The Scranton tribune. (Scranton, Pa.) 1891-1910, May 08, 1896, Image 1

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ha never been ill a more demoralized
condition than It t today. Prices have
dropped and dropped until there In no
longer imv money In silk selling for
the manufacturer, while many looms
ii fa l.ll.t In ,.nn!micnci-
Tile holtom hast undoubtedly lie "1
reached now. und chalices tire thai '
silks will never again he offered Ml such
ridiculously low flumes, fot make .s
will In future limit the supply to tile
demand and thereby restore former
reasonable values.
This being the faet. we believe that ,
patrons eatinot do better than follow !
the example we have nd, and buy all ,
Ihev ran at present prlees. for a big
advance Is as certain as the rising situ I
In tlm morning.
The values offered be
low easily eclipse all of our
previous best efforts, and
every yard represent this
season's chcest produc
tions. Never-to-be
Silk Bargaiis
rich Persian silks, new and gorgeous
effects; full color combination runge;
regular $1 quality.
Special Price, 6Pc,
suiterb Persian silks, dark grounds
with a wreath of oriental coloring that
rivals the plumage, of the peacock in
richness, but throws a softness In tone
about them thnt lit once removes
gaudy display. This magnificent qual
ity would be cheap ut 1 1 . oU.
Special Price, 99c.
all silk stripe surahs, lovely new color
effect, specially designed for skirts or
waists. Worth Su,
Special Price, 28c.
brocade satin Duchess. New pattern!"
In the following attractive shades: Nile,
old rose, light blue, pink, cardinal,
lavender, malse, white, cream, navy
and black. Cheap ut Uc.
Special Price, 59c.
are by far the most popular effect on
the market today, and it is a rure thing
Indeed when newest mid best goods can
. be purchased at such prices as the fol
lowing: 10 PIECES
Taffeta brocades. extra line effects.
Cheap at liic.
Special. Price, 49c,
India brocade silks, extra weight,
charming effects. Worth flic
Special Price, 62 l-2c.
brocades, gros grain grounds, extra
choice make, designs quite new, Cheap
at 75e.
. Special Price, 62 l-2c.
grot grain brocade silks, the best Jl
quality we 'have ever seen, latest
Special Price, 75c.
Silk specials opened on
Wednesday, May 6tM?The
supply at these figures 3s
limited to the quantities
The Notorious Murderer KanQcil at
On tha Scaffold the Condemned Man
lienlca Causing the Death of Hut Tw o
Persons -An Execution Devoid
of Sensational Features.
Philadelphia. May 7. Murderer Her
man V. Mudgett. alias. 11. ill. Holmes,
was hanged this morning in the county
prison fur the killing of Llenjnmin K.
Tho Uroji fell at 10.12 o'clock, nnd
twenty minutes later he was pro
nounced dead by the prison ntllclitls, Dr.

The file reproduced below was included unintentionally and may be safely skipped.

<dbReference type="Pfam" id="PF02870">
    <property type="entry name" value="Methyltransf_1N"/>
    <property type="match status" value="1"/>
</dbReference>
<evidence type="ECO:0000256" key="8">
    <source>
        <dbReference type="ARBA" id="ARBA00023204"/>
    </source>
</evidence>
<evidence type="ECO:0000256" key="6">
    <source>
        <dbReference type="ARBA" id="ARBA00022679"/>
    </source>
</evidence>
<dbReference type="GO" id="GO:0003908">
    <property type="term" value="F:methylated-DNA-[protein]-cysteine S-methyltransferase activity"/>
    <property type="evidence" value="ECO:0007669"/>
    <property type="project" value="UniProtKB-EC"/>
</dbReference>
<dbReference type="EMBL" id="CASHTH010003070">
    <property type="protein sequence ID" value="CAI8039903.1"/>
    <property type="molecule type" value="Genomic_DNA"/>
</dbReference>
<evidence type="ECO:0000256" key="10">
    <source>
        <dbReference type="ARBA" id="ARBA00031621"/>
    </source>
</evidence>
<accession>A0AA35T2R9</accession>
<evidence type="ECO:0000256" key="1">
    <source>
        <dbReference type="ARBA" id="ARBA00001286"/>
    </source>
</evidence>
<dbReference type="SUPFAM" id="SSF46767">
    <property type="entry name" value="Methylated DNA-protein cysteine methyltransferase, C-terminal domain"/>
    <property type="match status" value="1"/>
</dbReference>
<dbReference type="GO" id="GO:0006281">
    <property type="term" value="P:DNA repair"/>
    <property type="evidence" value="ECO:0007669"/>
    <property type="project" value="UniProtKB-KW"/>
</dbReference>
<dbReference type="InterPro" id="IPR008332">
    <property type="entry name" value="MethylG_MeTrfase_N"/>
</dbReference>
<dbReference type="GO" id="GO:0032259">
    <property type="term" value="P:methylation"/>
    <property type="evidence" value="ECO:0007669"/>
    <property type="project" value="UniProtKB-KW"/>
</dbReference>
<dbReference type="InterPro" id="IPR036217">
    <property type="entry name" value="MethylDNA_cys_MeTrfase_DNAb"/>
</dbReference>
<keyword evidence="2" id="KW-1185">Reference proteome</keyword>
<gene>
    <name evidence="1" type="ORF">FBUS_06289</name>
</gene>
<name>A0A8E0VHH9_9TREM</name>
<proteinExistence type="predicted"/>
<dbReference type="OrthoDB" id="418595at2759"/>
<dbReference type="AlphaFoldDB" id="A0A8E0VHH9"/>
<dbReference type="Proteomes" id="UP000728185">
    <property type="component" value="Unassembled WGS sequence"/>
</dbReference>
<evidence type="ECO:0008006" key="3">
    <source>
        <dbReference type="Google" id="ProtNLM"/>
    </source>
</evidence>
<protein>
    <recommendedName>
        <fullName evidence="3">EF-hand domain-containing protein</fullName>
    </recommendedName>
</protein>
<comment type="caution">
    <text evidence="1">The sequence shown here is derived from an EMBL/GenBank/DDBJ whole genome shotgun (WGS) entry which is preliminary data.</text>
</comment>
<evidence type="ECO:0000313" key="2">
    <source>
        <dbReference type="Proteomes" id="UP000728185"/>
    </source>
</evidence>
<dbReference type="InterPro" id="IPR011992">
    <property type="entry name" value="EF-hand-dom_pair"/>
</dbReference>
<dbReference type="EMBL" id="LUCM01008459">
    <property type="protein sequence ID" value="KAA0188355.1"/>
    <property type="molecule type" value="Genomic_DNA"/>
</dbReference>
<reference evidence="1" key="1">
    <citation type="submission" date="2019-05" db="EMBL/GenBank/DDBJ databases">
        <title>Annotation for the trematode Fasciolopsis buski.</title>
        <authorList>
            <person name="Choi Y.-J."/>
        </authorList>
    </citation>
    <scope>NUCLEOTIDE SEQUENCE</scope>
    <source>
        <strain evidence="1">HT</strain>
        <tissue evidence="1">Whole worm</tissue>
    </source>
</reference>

Mm i panel Dr. Butcher.
The execution wns In every wav en
tirely devoid of any sensational fea
tures. T.i the last he wits self-possessed
pud cool, even to the extent of giv
ing .t word of advice to Assist Superin-
trm'ent Richardson us he wan arrang
ing the linal details, lie died as he
had lived, unconcerned and thoughtless
n pnrently of the future. Kvon with
th recollection still vividly before him
of the recent confession In which he
mlm'.ttef; the killing of a wore of per- I
sons of both sexes ami In all parts of I
the country he refuted everything, and
almost It's last words were a point denial of uny crimes committed
except the deaths of two women at his
hands Pv malpractice. After the mur
der of several members of the Pletzel
family -lie denied all complicity, par
ticularly In the murder of the father
for whose death he stattd he was suf
fering the penalty. Then with the
prayer (,t the spiritual attendants still
sounding In his ears and a few low
spoken words to those about him the
trap was sprung, and beyond a few in
cidental post-mortem details the execu
tion which culminated one of the worst
criminal stories known to criminology
was ended.
After the body had been lowered from
the . scaffold and placed upon 111"
stretcher und the stiffened knot was
finally loosened and the nonse removed,
the black can was taken off. The face
wus hut little distorted. It was slightly
discolored nnd the eyes were hulf open.
The lips were drawn back and the
teeth protruded. A bruise und an abra
sion around the neck, where the rop
hud tightened was visible above the
coat collur. After the body had been
viewed by the physicians and the man
ner of death determined the stretcher
was wheeled out of the corridor into the
Jail yard. Here It was placed In an
ordinary cheap pine ooftln. One notion
able thins about the cotlln was that it
was wide enough und deep enough to
have held two men of Holmes' size. The
coffin was nut aboard an undertaker's
wagon and conveyed to the Roman
Catholic cemetery of the Holy Cross.
The only persons at the cemetery were
the undertaker and his assistants, two
grave diggers, two watchmen and a
couple of newspaper men. This little
company acted ast pall-bearers nnd car
ried the coltln to the receiving vault.
When the vault was reached the object
of the extra size of the collin was dis
closed. Holmes' dread of an autopsy
haunted him constantly ami almost his